The outflow hydrographs for the given rainfall event were generated and main effective outputs of the hydrographs (i.e. peak discharge and time to peak) were tested against all morphological parameters. For example, it was noticed that correlation between area and both time to peak and peak discharge is directly proportional and correlation between slope and both time to peak and peak discharge is indirect proportional, Figures 8 to 11 represent sample of this analysis results.

6.1. Sensitivity Analysis Results

Flash flood means high peak and short duration, therefore peak discharges and time to peak results were studied and their correlation with all morphological parameters were calculated. Flood risk is considered directly proportional with peak discharge value and indirect proportional with time to peak.

Figure 8. Area vs time to peak.

Figure 9. Area vs peak discharge.

Figure 10. Slope vs peak discharge.

Figure 11. Slope vs time to peak.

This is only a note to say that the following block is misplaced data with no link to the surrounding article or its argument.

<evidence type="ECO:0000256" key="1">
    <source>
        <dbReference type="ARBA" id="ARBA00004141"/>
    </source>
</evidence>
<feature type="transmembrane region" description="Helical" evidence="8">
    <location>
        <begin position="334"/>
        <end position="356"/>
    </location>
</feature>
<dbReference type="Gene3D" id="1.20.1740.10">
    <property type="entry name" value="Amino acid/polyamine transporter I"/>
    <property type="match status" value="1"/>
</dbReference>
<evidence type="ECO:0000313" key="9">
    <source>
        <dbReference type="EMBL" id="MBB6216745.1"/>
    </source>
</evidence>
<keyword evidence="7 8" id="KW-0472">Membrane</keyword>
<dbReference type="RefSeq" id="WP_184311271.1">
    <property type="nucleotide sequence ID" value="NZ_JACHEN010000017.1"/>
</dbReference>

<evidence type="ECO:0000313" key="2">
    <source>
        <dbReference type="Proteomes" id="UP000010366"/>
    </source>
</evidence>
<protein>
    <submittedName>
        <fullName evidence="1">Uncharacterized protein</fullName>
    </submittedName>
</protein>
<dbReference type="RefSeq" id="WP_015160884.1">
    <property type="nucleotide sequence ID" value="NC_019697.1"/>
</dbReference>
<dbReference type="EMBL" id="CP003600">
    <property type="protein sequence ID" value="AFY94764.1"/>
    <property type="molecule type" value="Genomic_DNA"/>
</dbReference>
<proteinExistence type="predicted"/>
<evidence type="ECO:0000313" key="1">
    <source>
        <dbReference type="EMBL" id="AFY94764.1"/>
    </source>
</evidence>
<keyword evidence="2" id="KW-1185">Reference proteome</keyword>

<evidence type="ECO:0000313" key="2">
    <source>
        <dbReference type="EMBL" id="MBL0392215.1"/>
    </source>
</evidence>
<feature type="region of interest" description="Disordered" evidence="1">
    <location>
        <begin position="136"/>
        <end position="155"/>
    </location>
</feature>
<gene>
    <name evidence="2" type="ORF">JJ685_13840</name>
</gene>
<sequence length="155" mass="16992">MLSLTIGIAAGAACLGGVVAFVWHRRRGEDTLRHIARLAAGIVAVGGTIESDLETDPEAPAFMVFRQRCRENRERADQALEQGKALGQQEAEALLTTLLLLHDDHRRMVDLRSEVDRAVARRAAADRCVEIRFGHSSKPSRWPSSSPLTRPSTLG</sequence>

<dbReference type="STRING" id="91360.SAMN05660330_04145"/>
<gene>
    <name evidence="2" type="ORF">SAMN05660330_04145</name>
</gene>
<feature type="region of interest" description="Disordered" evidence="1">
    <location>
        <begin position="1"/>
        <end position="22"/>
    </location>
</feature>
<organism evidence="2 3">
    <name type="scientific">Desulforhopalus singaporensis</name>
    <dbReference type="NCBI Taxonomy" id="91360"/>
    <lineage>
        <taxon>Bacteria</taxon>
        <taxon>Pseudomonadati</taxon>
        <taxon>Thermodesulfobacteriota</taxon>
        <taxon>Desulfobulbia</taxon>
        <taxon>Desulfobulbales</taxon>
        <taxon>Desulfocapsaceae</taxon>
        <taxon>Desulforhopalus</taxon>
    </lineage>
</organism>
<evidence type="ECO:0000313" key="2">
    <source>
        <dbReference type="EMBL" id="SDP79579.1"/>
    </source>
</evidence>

6.1.1. Peak Discharge Risk

The correlation between each factor and the hydrograph parameters were computed to help estimating the weight of each risk factor, Table 4. It was noticed that correlations between SSRF, L_{o}SRF and ShSRF are negative therefore inverse values of slope and shape factor will used and A, D, F, T_{c} values will be directly used in SRF calculation as they were presented with positive correlations.

It was also noticed from the correlation factor results that the drainage basin area has a great effect on the generated floods followed by time of concentration and slope, other factors have less effect such as the shape factor, drainage frequency, Drainage density and surface runoff length. Correlations of 1/L_{o} and drainage density are found to be of negative value, which is opposite to what was expected, and this is because watersheds with small areas have higher drainage density, Figure 12, and to overcome this, streams threshold had to be reduced and this led to long processing time. Therefore 1/L_{o} and D SRFs were neglected in WSRF calculation in this work.